Anyway, to make a long story short, I did it. I averaged 20.3 mph for one hour. I think I'm going to have to set a new goal. It would be something to aim for to hit 20.5. That doesn't sound like much until you go out there and try to do it!

I did two cool down laps with Chris, Sherri, and Amber. It was Sherri's first time out at Cleveland. Up until this point she has been doing her riding in parking lots. That first climb was an eye opener! Still, she did well. Before she knows it, she'll be taking off with Amber (Amber left us all and took off ahead).

My friend Jeremy also got a bike last week. He has a newer Allez. It is a nice understated metallic color. I like it a lot. Now we just have to find a time to ride together. Something tells me he will be an animal. He is a tri guy. He is pretty fit.


Sunday, August 26, 2007

A pleasant surprise

I was watching the Sharpie 500 last night and didn't check my fantasy points except very early in the race. Hamlin went out real early and Busch (Kyle) was basically no where to be seen. Gordon was coming and going to the front and I really thought he might find his way into a top ten. That was before everything started going away on the car and he had his rear end wiped off by Michael Waltrip.

In the end, Gordon finished 19th or 20th. Hamlin had a DNF over 200 laps back. Kyle, the invisible man, ended up pulling off a top ten. I figured I was toast and that BBuck had picked up another race on me. Well, that wasn't the case! This morning I checked the scoring and I won against Draftingwithyates. Super_D scored the most points (Kurt Busch, Clint Boyer, and Ryan Newman) and beat A_Junior_Fan. BBuck stays close with an easy win against the wild card team.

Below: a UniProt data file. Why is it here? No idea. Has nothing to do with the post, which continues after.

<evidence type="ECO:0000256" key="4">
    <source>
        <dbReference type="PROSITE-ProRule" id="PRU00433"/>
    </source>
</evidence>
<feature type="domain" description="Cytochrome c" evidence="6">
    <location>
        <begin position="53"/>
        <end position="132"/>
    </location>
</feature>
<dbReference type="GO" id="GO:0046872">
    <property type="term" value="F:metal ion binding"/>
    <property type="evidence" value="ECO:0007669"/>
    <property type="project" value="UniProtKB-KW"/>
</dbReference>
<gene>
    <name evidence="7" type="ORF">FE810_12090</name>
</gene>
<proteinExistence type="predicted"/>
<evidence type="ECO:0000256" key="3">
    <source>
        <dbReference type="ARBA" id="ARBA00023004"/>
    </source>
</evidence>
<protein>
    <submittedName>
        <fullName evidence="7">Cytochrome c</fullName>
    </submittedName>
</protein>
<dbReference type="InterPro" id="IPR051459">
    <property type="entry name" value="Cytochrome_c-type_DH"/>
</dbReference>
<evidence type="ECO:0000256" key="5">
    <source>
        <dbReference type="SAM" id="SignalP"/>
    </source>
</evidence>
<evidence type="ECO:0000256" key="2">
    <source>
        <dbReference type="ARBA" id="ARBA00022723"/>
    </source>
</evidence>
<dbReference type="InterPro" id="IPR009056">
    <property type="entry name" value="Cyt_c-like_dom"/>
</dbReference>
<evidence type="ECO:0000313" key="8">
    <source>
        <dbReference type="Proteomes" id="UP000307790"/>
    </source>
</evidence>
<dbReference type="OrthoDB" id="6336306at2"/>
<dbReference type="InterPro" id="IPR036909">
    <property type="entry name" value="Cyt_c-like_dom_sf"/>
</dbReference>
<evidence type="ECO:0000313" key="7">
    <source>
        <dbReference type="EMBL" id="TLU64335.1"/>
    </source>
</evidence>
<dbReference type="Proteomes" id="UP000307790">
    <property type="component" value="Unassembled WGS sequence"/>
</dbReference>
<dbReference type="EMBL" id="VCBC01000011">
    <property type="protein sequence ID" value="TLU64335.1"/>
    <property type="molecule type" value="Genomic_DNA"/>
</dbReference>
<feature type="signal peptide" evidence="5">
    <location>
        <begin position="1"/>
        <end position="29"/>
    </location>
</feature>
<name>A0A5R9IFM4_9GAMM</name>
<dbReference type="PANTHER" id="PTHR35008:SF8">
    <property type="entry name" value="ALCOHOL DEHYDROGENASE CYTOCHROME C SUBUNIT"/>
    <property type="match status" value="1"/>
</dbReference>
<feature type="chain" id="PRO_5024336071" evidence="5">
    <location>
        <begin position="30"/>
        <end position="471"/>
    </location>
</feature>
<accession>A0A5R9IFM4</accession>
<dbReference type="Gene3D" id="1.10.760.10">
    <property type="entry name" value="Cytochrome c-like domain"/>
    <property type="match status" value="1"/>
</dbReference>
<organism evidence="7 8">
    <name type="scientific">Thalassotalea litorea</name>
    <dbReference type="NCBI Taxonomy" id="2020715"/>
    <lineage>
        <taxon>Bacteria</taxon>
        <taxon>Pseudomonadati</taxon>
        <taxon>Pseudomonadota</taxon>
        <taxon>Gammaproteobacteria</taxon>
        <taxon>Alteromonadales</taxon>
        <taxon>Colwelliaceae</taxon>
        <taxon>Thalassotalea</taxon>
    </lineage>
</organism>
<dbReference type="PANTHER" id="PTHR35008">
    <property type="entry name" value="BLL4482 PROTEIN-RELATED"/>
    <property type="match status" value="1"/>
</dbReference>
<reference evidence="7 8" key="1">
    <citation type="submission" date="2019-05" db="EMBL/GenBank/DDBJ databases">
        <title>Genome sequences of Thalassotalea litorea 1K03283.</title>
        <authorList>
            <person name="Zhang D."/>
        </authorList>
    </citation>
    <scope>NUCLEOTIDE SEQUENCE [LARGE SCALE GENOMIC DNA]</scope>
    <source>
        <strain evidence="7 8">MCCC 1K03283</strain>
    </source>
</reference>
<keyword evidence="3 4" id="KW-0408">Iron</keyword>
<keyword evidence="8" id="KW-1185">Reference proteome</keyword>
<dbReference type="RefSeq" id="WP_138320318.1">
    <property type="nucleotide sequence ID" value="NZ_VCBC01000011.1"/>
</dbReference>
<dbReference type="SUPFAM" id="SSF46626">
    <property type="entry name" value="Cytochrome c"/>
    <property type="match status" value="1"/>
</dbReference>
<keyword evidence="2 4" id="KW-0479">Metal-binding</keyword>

Only a couple races left to the chase. I hope Gordon is able to get through this bad luck and maybe get a win. California is a mixed bag for him. We'll see how he does. A win sure would help when it comes time for setting up the chase order.

As for cycling...

I did ride today. I put in 30 miles just going from my house to Cleveland and riding around. I tried to find some new routes and ended up getting lost in Nicholtown. I wound up over at Greenville Tech! It was actually kind of fun to be exploring. However, the neighborhood isn't the kind of place a white guy in tights wants to get caught!

Another embarrassing thing was that as I was getting ready to set out, I was adjusting my Garmin. The handle bars swung suddenly to the left. When the wheel got perpendicular to the frame, the front wheel rolled and I got slammed down to the ground on my left side. I got a small, annoying cut in my hand that stings when sweat gets in it and a bruise on my left hip. Bike is okay -- it was my pride that got hurt more than anything. I'm not even sure anyone saw it happen.